You just might be surprised when you see the number of Americans who find words that some people, many of them famous people, use in everyday conversation, or on the stage for that matter. The latest poll from the Harris Organization confirms that large majorities of the U.S. adult public find the use of certain terms to be offensive.
Strangely enough, even though they consider the language to be offensive, they do not agree that the government should bother to ban the words and expressions on TV or radio, rather they feel the issue should be left to the broadcasting industry to take care of, or the individuals involved should monitor themselves.
The respondents were warned beforehand about the questions like this “Some of the terms we present to you to evaluate in the next few screens you may find offensive. Would you be willing to answer this section or do you want to skip this section?” Nine in ten (89 percent ) said that they would be willing to answer the questions while one in ten (11 percent ) opted to skip the section.
The participants were asked about remarks made by some famous Americans the made the front page of the papers and were talked about extensively, so the participants well knew what the questions were referring to.
When asked which of the comments were most offensive they got this feedback:
64 percent found radio personality Don Imus’ calling Rutgers’ female basketball players ‘nappy-headed hos’ to be offensive with 29 percent saying it was extremely offensive.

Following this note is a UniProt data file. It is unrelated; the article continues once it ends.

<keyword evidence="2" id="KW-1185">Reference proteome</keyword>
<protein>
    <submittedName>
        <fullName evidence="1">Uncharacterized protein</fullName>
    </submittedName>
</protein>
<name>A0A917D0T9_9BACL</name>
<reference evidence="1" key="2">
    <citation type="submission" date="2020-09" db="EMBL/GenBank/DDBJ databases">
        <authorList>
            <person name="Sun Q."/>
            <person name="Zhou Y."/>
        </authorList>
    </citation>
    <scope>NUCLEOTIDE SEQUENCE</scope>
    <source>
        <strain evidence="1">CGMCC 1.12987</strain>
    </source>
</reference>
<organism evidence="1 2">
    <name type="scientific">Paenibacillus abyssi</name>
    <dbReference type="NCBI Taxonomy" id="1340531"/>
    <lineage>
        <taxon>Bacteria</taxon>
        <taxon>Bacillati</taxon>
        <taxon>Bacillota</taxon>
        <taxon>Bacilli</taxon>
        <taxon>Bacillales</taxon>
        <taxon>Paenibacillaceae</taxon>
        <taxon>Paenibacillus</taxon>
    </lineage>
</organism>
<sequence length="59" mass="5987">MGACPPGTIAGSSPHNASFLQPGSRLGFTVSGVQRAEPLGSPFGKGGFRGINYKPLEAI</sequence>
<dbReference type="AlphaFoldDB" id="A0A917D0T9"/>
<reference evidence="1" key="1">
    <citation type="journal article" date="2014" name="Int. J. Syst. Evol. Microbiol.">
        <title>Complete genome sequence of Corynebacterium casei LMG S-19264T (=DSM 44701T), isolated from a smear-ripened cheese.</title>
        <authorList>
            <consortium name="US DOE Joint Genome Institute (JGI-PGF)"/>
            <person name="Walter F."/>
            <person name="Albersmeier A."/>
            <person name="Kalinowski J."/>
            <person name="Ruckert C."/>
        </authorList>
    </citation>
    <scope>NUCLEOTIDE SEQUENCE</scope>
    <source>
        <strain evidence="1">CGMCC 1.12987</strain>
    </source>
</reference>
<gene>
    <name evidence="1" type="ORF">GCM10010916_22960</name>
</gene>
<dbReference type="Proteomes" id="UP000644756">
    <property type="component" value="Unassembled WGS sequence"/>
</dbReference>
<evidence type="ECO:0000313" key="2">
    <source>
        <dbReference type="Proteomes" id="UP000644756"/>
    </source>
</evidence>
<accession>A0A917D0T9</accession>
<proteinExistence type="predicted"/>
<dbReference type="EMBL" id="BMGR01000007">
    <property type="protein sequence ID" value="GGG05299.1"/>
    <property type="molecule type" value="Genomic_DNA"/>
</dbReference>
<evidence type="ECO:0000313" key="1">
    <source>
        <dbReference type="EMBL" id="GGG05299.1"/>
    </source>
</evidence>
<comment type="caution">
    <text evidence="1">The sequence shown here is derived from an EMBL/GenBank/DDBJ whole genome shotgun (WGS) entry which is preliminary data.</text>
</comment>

69 percent said that actor/comedian Michael Richards’ use of the ‘n-word’ was offensive and 30 percent found it extremely offensive.
63 percent found actor Mel Gibson’s use of Jewish slurs to be offensive with 22 percent saying its extremely offensive.
54 percent felt that actor Isaiah Washington’s use of ‘faggot’ was offensive. 18 percent said extremely offensive.
50 percent found radio talk show host Rush Limbaugh’s reference to Senator Barack Obama as ‘Obama Osama’ to be offensive; 16 percent said extremely offensive.
37 percent said that politician George Allen’s use of the term ‘Maccaca’ at a political rally was offensive. 12 percent were extremely offended.
When the results are broken down demographically, the results showed that particular groups were more offended than others. For example, African Americans were extremely or very offended by Don Imus (88 percent ) and Michael Richards (83 percent ). Two-thirds (66 percent) of gay, lesbian, bisexual and transgender (GLBT) adults were extremely or very offended by Isaiah Washington.
When the question about government regulation was asked, 27 percent think that the government should ban offensive words on television or radio, 34 percent go the other way and say that offensive words shouldn’t be banned but broadcasters should set their own standards 30 percent of feel that the government shouldn’t do anything; individuals should self-monitor and screen for what they consider appropriate.
In the end, the American Public can have the final say. If you find the material on TV or the Radio, do not tune in and let then know why. If it involves a stage performer, like a stand up comedian, let the place where they are appearing know you will not come when that performer is there. It comes down to the bottom line, money.
Source: The Harris Corporation http://www.harrisinteractive.com